Tag: raster function

Fantasy Maps Pt 1 | Mountainification

Mountainification

This is part one of a three-part blog extravaganza where I lay out how you might whip up a fantasy-style book-ish illustration-y map insert, in ArcGIS Pro. This technique, which is a total hack (but what isn’t, ultimately), can get … Continue reading

Posted in Analysis & Geoprocessing, ArcGIS Online, ArcGIS Pro, Cartographic Design, Geodata, Imagery, Mapping, Open Data, Uncategorized | Tagged , , | 5 Comments

New Aspect-Slope Raster Function Now Available

Aspect-slope map thumbnail

Use a newly available Aspect-Slope Raster Function that can be downloaded from Esri’s GitHub repository for raster functions to quickly and easily create an aspect-slope map from raster elevation data. Continue reading

Posted in ArcGIS Pro, ArcMap, Cartographic Design, Imagery, Mapping, Python | Tagged , , , , , , , | 11 Comments

Why are some processes grayed out in the Image Analysis window?

Enable_feat

The Processing pane on the Image Analysis window contains various tools that can instantaneously process your data on-the-fly.  However not all of the button are active all of the time.  This is because each tool is dependent on the layers … Continue reading

Posted in Imagery | Tagged , , , | 4 Comments

Super-Fast, Server-Side Raster Analysis on the Web (APL re-post)

APL_serverside

Here is a link to an Applications Prototype Lab (APL) blog post in case you missed it.  This blog shows you chained raster functions doing server-side analysis in a web application.

Posted in Imagery | Tagged , , , | 2 Comments

How do I persist the processing outputs that were created using the Image Analysis window?

PersistIAW_00

There are several ways to persist your Image Analysis results.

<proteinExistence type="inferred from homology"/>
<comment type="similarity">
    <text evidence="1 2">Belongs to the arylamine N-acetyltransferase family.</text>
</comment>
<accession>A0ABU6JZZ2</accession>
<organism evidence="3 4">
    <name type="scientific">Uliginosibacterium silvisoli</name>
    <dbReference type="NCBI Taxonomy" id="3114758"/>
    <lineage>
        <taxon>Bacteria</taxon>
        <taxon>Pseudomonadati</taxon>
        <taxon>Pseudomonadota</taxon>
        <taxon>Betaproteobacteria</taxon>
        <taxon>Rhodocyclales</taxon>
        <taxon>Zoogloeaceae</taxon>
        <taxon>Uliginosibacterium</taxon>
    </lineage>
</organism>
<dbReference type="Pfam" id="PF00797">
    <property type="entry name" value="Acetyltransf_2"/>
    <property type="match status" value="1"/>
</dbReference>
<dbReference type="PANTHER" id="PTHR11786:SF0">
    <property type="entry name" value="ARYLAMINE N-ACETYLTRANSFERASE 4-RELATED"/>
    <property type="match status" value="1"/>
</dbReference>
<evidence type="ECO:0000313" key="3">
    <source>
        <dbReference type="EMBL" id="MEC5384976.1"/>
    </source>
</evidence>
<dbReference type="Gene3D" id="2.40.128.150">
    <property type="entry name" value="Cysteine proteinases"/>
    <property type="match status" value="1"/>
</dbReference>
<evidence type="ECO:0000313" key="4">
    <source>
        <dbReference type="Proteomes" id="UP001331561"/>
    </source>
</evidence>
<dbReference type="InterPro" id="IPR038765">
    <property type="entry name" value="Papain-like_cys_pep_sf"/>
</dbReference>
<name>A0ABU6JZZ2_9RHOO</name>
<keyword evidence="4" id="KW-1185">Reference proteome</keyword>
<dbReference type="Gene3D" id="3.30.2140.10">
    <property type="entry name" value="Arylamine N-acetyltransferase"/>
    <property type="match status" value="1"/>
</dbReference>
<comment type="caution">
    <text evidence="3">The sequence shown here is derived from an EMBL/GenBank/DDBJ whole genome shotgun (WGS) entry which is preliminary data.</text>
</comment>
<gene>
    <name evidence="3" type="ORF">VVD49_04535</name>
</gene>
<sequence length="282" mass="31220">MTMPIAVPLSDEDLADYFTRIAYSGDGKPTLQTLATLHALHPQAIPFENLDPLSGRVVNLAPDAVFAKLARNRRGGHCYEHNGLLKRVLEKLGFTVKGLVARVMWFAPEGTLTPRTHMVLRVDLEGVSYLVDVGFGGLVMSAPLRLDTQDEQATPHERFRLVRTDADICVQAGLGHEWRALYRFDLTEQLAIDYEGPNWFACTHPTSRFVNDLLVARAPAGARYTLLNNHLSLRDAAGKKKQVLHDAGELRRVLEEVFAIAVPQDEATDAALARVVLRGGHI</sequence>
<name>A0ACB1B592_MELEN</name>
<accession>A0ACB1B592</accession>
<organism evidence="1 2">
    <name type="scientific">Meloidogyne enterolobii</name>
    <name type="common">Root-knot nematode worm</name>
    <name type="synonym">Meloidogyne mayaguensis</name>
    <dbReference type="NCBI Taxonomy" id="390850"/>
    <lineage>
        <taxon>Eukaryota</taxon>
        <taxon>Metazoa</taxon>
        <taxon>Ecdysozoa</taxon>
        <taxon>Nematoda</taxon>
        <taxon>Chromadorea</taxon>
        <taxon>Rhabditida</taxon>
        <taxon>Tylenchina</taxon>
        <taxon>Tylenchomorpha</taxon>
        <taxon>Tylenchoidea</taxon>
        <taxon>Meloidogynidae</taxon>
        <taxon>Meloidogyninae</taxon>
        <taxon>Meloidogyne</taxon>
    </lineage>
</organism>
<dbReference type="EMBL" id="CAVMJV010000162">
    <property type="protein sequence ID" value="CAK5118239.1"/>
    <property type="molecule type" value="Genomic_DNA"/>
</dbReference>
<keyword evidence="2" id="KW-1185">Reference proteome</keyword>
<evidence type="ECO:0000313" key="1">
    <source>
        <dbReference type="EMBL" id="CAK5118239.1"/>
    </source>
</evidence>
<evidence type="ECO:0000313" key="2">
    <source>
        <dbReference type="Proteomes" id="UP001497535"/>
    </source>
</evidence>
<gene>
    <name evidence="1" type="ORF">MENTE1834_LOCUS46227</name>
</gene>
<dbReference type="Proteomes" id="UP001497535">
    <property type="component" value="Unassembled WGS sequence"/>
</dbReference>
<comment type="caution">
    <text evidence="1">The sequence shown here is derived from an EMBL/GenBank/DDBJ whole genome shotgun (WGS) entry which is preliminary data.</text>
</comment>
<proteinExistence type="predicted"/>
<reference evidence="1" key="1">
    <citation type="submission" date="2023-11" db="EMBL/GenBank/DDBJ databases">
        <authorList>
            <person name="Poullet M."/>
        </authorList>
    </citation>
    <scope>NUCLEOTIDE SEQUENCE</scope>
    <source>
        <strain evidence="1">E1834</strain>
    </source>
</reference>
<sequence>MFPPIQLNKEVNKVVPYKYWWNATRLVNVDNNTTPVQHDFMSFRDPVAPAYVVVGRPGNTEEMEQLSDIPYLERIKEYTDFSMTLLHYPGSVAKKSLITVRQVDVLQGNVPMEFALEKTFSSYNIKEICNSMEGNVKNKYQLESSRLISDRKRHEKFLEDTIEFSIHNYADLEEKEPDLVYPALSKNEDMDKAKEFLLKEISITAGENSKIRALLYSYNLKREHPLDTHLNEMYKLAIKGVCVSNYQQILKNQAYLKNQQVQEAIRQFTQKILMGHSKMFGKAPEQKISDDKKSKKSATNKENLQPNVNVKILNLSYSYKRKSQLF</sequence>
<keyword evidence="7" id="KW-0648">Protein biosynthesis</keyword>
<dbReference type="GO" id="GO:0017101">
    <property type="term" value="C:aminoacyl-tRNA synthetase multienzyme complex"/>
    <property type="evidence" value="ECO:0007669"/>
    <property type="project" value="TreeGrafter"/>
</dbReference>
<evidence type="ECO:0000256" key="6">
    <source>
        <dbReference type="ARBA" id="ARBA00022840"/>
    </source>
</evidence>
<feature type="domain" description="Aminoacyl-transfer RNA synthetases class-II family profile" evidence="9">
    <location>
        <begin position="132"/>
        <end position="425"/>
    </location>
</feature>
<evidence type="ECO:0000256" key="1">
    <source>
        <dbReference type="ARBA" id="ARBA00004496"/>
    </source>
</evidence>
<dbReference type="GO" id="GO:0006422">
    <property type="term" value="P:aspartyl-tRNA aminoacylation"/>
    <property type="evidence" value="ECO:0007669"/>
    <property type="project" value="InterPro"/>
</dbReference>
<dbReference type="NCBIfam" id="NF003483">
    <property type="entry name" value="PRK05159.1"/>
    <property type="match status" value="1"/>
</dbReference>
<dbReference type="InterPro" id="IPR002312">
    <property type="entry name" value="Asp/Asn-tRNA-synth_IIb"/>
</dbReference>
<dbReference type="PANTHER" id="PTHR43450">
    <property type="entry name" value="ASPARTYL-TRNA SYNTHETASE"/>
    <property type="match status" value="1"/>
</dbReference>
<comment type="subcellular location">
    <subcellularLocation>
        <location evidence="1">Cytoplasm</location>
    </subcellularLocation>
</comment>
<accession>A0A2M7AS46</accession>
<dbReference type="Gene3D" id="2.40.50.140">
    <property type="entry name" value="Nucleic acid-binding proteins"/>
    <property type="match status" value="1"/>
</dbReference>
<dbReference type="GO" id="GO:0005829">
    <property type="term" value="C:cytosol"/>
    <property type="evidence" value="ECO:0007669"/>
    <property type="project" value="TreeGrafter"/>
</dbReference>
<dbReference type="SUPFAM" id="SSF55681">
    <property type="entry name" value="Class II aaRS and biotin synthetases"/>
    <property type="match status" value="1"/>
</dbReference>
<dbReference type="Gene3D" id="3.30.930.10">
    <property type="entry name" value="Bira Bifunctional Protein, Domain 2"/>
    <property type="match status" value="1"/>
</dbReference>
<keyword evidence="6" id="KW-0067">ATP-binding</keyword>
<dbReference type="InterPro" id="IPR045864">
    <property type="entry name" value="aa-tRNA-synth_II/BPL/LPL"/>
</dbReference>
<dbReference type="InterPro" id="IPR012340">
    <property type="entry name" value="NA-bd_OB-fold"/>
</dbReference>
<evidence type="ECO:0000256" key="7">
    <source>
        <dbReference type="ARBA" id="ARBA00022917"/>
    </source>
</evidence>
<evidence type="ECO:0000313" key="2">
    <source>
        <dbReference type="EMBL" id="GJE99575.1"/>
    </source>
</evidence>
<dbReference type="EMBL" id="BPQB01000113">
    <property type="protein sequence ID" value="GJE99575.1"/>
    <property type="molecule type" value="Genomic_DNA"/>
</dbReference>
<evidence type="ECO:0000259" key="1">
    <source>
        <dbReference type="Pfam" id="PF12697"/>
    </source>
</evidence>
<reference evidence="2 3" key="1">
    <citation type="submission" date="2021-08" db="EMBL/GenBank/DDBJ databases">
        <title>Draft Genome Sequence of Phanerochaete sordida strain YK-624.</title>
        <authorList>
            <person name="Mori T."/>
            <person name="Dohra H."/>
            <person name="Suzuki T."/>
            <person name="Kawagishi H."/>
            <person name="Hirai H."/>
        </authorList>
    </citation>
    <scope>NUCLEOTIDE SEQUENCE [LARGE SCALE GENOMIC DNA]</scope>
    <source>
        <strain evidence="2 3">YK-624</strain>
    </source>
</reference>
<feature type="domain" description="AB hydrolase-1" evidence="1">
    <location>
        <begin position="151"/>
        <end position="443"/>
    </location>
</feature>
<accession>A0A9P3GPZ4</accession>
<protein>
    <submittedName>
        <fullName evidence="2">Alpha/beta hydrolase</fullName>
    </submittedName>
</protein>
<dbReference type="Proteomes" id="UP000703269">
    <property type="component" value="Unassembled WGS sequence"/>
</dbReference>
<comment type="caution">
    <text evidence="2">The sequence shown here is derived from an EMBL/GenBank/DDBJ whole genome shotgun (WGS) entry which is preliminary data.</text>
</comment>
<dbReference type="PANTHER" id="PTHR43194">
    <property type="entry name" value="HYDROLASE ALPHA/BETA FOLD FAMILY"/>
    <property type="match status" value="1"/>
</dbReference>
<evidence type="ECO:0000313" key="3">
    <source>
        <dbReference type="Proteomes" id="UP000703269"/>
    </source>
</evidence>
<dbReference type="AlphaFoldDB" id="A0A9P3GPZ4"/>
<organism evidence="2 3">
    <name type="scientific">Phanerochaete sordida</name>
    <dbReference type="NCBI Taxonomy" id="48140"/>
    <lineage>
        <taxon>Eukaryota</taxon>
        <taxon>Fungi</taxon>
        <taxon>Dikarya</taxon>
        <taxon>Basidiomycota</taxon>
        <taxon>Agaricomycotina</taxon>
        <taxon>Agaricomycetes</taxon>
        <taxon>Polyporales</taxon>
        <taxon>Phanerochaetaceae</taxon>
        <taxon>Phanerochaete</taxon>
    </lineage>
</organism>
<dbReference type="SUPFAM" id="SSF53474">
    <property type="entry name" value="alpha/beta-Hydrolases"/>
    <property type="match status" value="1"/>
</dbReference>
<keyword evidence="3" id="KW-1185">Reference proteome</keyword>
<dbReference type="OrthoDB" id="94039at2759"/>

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Apparent Reflectance Raster Function

apparent reflectanceThe Apparent Reflectance raster function calibrates image brightness values (DN) for some satellite sensors. The main advantage of apparent reflectance function is to adjust the images to a theoretically common illumination condition, so there should be less variation between scenes from different dates and from different sensors. This can be useful for image classification, color balancing, and mosaicking.

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Posted in Imagery | Tagged , , | 26 Comments

Video: Raster Products

Sumbitted by: Melanie Harlow, Esri

Last week’s Imagery Blog  discussed what a raster product was and why they are useful.

If you would like to see a video about raster products, there is one available on the ArcGIS Resource Center.

 

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Raster Products in ArcGIS 10.1

Raster ProductBy: Simon Woo, Product Engineer, Esri

At ArcGIS 10.1, we introduce a new concept called a raster product. A raster product is a new and easier way to handle specific vendor data. Most vendor products are distributed with each band as its own file. This meant that you had to process the data before you could use it as one raster dataset.

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Do I need to calculate statistics on a mosaic dataset after a raster function is applied?

Calculating statistics are not always required after you apply a function.  However, there are times when it may be helpful or even required.

When are statistics required?
Color correction requires up-to-date statistics.  Therefore if any functions have been applied to your mosaic dataset, since statistics were last calculated, you will need to calculate them again.

When are statistics a good idea?
Often times when you apply a function, it can change the (virtual) pixel values. If you want to keep your mosaic dataset using the most accurate statistics and rendering, then you will need to calculate statistics again.

For instance, when you use the Stretch function to map your 8-bit data to a 16-bit pixel depth, your images will probably show up black, unless you calculate statistics.

Written by: Simon Woo and Jie Zhang

Posted in Imagery | Tagged , , , , , | Leave a comment

Mosaicking rasters using the Image Analysis window

Is your mosaic being mosaicked in the proper order when you are using the Image Analysis window?

The Image Analysis mosaicking order is determined by the mosaic operator that you choose, and the order of the rasters in your Table of Contents. The order that you selecthighlight the rasters in the Layer List is not taken into consideration.

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